First published in the Daily Maverick 168 weekly newspaper.
In 1994, just a few months after South Africa became a democracy, my family moved to Cape Town from Johannesburg (I was 12 years old). We found a dead cat at our front door – obviously a friendly welcome message from our neighbours in the Capetonian ’burbs. We were one of the very few black families to move in.
In 1996, we moved to Pretoria, which is where we settled. It was an odd town where I experienced being spoken to in Afrikaans for the first time – to which I always stared back blankly at the speaker, wondering why they thought I would understand.
Again we were one of the few black families in the ’burbs. Walking home from school with my younger brother one day, we passed the all-white Afrikaans school and a few young boys threw stones at us and called us the k-word. Of course I had to fight back, if only to protect my then seven-year-old brother.
There was also the incident when I was in Grade 10: I was walking to the shop one day and a group of white boys drove next to me and lashed my arm with a belt before driving away laughing, while I stood helpless and stunned by the stinging pain on my arm.
And there was that time I was about to walk into a shopping centre and two khaki-clad white guys in a bakkie swerved towards me pretending they were about to knock me over. Then they sped away laughing at the fright they’d given me. Again I stood transfixed and in disbelief that my physical safety continued to be threatened simply because I was a black woman in the suburbs.
In 2017, I wrote an article about Linda Steenkamp, the pregnant farm worker who was transported in a cage in the back of a bakkie, which strangely seemed to garner a mixed response from South Africans. Some said it was inhumane; some attempted to explain being transported in the back of a bakkie as normal; and worse still, some said she “chose” to sit there because the front seat was unoccupied and had been offered to her.
To be clear, transporting people in the backs of bakkies or trucks is not normal, let alone in a cage. But what did we learn from that incident, how did it change our understanding of the power dynamics that lead to such occurrences and their normalisation in our society?
We have seen in the past two weeks the racial tensions that have been stoked between Indian and Zulu people in KwaZulu-Natal as a result of the opportunistic violence that flared up but also as a result of long-standing tension between the two groups. In times of turmoil and change what we have seen is that people become suspicious of each other, protectionist and insular.
A national agenda of breaking down racial segregation from a legal perspective has been implemented, but the cultural and social cohesion project of change is lagging and thus has been short-changed and not given life.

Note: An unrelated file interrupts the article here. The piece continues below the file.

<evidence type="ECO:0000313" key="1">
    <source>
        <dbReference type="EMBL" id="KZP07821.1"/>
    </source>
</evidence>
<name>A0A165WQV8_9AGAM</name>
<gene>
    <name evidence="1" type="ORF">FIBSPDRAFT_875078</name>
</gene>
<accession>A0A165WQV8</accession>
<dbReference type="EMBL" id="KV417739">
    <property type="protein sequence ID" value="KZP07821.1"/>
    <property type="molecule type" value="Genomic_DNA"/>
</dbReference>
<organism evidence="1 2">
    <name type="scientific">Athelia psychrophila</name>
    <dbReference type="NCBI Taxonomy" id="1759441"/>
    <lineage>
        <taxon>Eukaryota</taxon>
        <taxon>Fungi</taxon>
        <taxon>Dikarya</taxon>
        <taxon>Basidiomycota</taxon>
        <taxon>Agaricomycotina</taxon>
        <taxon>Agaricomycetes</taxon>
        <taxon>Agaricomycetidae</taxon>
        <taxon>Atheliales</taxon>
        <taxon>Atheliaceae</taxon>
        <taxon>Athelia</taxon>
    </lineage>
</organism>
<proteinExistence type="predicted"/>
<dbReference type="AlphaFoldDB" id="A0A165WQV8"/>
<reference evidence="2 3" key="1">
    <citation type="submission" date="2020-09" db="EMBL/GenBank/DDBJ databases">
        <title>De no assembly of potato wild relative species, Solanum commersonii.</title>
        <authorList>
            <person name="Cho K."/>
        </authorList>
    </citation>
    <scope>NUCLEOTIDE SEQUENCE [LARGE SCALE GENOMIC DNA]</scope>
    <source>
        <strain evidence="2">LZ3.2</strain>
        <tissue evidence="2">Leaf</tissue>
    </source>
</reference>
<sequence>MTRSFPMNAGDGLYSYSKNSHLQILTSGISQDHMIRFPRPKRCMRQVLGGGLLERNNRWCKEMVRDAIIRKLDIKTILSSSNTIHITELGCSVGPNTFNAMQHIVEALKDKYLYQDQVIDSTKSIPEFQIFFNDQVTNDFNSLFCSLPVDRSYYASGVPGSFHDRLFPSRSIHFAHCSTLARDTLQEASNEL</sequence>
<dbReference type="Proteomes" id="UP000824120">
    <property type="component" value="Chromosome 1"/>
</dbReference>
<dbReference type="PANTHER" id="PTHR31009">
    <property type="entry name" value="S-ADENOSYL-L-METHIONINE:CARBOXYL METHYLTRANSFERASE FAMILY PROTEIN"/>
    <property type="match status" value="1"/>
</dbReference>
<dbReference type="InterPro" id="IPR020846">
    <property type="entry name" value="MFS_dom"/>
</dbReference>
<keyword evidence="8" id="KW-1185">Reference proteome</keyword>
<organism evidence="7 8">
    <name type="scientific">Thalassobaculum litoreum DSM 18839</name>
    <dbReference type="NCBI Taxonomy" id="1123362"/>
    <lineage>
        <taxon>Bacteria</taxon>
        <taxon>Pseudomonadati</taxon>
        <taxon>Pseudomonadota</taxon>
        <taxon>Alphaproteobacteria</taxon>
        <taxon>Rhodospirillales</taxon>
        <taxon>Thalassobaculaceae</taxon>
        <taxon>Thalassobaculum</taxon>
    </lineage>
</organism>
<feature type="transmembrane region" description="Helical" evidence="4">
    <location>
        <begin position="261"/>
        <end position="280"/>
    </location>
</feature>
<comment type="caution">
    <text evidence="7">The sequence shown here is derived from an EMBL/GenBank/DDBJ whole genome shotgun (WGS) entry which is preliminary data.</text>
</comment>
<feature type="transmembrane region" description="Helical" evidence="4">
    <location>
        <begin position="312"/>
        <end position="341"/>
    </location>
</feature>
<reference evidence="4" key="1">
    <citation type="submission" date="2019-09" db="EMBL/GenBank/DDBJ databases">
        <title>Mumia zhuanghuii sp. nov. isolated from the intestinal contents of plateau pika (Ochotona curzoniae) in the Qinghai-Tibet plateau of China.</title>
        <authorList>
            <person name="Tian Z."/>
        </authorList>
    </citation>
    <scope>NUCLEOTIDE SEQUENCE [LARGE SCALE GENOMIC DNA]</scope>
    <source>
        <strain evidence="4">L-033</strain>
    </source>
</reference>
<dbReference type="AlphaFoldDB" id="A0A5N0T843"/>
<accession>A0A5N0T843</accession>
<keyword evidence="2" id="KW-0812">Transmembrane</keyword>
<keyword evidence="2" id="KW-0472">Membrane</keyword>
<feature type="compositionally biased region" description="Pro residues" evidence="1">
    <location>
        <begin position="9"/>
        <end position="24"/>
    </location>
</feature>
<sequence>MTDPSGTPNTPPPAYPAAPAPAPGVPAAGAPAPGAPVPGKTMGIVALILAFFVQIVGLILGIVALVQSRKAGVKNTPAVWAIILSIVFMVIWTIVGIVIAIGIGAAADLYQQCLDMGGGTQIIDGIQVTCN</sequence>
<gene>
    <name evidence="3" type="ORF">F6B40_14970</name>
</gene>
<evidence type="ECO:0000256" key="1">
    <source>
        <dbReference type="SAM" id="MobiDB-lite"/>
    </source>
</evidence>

The point here is that although South Africa has made some strides in changing our society to become more cohesive, past experiences will always make us somewhat distrustful of one another. I have learnt to be cautious of white men because at any point they pose a physical threat to my physical being. But, to move forward and see the change I want to see in South Africa, I need to understand that fear cannot cripple me and holding on to that does not move us forward.
The thing about change is that it is continuous and requires a long-haul approach and commitment. It is shaped over time and is ever-evolving. Though we are indeed not the same people we were in 1994, 2017 or even mid-July 2021, certain traits and characteristics continue to endure. Domination based on ethnic divisions by sowing seeds of mistrust, violence and perceived cultural superiority over another stand in the way of the transformative change we seek in South Africa.
So can we start by acknowledging that there is no one part of the country that belongs to a certain group of people and that the change we seek has to start by examining honestly the things that drive us, whether these be fear, inferiority or superiority conditioning, or enforced ethnic tensions, and to what end. The departure from one way of thinking and being into a new system of thought and living tends to come from a sense of surrender to doing things differently and not resistance.
It is in the nature of people to resist change, particularly when things get painful and uncomfortable, but unfortunately that is the only way that change can happen. DM168
This story first appeared in our weekly Daily Maverick 168 newspaper which is available for R25 at Pick n Pay, Exclusive Books and airport bookstores. For your nearest stockist, please click here.
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